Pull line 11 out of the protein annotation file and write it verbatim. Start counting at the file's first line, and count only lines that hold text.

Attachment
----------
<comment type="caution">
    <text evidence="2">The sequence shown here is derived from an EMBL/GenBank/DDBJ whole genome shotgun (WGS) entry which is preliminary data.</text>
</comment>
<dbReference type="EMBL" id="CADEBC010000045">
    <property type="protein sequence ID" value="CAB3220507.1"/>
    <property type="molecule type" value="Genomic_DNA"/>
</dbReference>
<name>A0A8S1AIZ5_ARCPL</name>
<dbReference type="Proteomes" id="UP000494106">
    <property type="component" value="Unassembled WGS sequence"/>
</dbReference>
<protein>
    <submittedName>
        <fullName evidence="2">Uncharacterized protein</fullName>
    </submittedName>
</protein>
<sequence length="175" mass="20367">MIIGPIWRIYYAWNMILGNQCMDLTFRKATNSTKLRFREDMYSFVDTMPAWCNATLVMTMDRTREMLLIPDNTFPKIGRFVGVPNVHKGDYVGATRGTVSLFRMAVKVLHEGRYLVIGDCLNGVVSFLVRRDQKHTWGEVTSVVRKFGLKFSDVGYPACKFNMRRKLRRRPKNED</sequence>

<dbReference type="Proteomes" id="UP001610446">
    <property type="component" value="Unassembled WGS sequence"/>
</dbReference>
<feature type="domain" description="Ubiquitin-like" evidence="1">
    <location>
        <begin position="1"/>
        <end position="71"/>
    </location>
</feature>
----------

</dbReference>